Tales from the Gazebo – Progressive Games Planning, Part 3

Progressive Games Planning, Part 3
By Cape Rust

Here we are at part three. Character creation planning for me is the culminating event for the entire planning process, and this is where all of those other planning factors come into play. By now you understand that players are the key to the Prog game, so it should be no surprise that spending time on their character’s development is the final step that must be taken carefully. Player Characters are the vehicles in which the players interact with the RPG world. If we use the logic that players are the one common feature of the Prog game, then their characters are the glue that holds all of it together.

By the time you have reached this point in planning for the Prog game, you may already have a good idea of how character creation will work, but if you still have no idea, never fear, the Gazebo is here. The first questions that have to be addressed are mechanical in nature. You have to decide if you will roll for character stats, use a point buy system or even have a computer spit out random stats. If you choose to roll, everyone should agree on what rolling method you are going to use. Every RPG game that I have ever played gives two or three options for rolling characters up and generally these are designed with balance in mind, depending on what type of game everyone has agreed on. See how that whole group planning thing comes into play?

Most games provide alternate point buy systems as well and much like the rolling system, the more powerful your game the more points/dice you get. I have actually seen a point buy system combined with a D6 roll. It was strange but it worked! There are several random number generators that can do the trick as well, but I tend to favor the more hands-on approach. I have seen playing cards used in addition to the aforementioned methods. No matter how you do it, everyone has to agree on the method, because everyone has to live with the results. My gaming group has implemented the addition of five chips that we can spend to up stat roles or to change some of the aspects of our characters. It is much easier to use chips like this than to have to adjudicate every little request the players have. But just like the statistic generation process, the use of these points must be agreed upon.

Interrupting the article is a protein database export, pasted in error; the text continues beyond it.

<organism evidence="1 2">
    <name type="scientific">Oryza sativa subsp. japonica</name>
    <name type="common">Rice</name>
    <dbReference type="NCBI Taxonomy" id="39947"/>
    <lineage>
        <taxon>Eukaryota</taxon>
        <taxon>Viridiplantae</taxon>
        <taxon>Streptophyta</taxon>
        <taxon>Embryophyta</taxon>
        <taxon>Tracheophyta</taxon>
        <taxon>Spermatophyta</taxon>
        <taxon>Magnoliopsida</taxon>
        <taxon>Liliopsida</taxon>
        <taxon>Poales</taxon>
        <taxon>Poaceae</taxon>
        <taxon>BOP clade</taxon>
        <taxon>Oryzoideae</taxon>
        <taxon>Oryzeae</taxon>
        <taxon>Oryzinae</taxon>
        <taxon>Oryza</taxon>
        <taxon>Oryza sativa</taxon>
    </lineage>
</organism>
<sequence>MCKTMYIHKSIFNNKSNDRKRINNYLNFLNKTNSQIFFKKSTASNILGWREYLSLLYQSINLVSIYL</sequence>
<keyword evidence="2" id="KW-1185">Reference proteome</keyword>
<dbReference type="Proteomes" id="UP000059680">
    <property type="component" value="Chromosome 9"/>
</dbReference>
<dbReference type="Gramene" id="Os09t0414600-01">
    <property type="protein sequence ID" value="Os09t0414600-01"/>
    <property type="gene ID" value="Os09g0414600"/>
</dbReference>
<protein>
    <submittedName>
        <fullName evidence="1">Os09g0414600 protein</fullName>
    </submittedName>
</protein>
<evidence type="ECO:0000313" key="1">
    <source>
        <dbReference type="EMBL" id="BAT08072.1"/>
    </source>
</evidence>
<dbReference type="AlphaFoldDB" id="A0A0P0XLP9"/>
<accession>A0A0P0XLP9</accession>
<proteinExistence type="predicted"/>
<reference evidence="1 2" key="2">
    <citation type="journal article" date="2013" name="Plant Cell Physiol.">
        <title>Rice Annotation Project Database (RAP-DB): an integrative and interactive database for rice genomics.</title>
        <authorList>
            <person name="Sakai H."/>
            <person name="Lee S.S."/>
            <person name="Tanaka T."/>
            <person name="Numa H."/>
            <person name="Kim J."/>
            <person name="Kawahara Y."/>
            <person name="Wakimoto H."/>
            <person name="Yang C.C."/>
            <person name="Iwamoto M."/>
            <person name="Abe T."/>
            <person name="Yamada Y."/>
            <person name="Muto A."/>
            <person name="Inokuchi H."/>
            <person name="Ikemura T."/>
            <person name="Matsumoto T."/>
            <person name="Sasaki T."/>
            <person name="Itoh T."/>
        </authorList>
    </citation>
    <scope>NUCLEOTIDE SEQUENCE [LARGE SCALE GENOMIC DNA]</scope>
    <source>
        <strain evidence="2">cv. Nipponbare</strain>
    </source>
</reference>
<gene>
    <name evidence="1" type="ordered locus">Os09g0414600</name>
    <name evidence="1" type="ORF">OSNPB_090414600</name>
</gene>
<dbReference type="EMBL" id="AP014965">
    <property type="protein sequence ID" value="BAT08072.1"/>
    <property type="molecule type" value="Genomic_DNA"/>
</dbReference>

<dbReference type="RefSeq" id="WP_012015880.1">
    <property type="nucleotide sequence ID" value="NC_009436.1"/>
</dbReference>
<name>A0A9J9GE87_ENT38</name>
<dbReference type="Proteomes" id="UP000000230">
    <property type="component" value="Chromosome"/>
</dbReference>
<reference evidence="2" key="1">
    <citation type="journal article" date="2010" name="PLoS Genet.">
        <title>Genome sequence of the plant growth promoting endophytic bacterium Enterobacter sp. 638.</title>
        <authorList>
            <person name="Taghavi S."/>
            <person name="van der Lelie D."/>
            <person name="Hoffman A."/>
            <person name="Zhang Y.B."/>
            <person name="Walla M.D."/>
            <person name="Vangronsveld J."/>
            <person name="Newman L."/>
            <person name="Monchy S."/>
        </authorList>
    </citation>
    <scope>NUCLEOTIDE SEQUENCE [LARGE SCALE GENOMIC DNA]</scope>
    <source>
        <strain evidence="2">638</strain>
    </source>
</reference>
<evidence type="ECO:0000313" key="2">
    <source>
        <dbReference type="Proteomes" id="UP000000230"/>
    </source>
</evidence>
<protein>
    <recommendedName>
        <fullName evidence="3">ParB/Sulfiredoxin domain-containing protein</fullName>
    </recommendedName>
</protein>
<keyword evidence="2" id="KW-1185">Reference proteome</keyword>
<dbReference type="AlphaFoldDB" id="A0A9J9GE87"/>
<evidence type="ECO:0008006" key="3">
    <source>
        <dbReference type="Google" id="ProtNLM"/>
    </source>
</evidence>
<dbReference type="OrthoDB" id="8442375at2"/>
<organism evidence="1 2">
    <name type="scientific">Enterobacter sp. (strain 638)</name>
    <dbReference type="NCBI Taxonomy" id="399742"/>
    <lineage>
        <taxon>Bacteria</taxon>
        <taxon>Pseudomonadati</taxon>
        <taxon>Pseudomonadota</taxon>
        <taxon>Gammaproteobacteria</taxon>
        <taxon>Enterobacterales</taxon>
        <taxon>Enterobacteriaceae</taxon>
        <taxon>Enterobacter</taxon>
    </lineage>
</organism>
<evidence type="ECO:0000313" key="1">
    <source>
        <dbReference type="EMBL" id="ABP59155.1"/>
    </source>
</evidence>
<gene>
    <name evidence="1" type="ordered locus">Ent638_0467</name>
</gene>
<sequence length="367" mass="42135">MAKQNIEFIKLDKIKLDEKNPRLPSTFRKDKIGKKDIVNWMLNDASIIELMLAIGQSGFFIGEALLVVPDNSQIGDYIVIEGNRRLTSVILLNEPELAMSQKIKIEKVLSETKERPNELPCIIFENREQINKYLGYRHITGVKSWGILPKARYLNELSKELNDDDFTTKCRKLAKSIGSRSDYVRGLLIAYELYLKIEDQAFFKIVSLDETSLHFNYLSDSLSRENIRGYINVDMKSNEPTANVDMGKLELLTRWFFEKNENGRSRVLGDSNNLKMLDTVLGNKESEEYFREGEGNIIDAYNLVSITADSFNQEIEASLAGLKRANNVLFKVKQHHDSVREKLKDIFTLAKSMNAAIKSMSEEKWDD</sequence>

After the stat generation method has been agreed upon, the group must look at allowable classes, sources of information and races. In some settings some classes just don’t work. This doesn’t mean that the character class might not be viable in another DM’s setting, but for the present time it isn’t. Because we are looking at the long term, any player who wants to play a class that may not fit well into the current setting, as a group you should find a way to make that class work. If the player is dead set on playing that class then special concessions should try to be reached. These concessions could include an agreement on the changes that the class will need to fit into the current world, advantages and disadvantages that the class might cause and the player has to understand that their character might play less of a role than normal because of their choice of class. Most GMs are smart enough to figure out a way to make it work, but if this is a bridge too far then think about a few of the above factors. Remember the game is about the players, not the GM.

Races are very similar to classes as far as how they should be treated, but just like in the real world racial tension exists in most game worlds. Some races lend themselves to being bad guys and their overt differences are great plot drivers. If one of the PCs really wants to play one of the races that have been cast as “the bad guys” then the entire group has to go back into conference or the current GM needs to change the racial makeup of the bad guy cast. One of my favorite fantasy authors has sold millions of books using this premise alone (if you have to ask, you’re fired!). This can be a great plot hook, but if it becomes the focus of the game then the players who chose different races will suffer, the next GM might mix things up and it could end up being not such a big deal.

All of these issues can be as big or as small of a deal as the group wants to make them. Each and every character aspect could be up for discussion and in many cases should be discussed. Remember, this is the foundation that the entire Prog game will be built on and as a player and a future GM you owe it to yourself and the rest of the players to speak up. After all, you will be on both sides of the fence by the time it is all said and done. I have covered the fundamentals and next week I’ll discuss planning from the GMs stand point. Stay tuned as we progress down this path.

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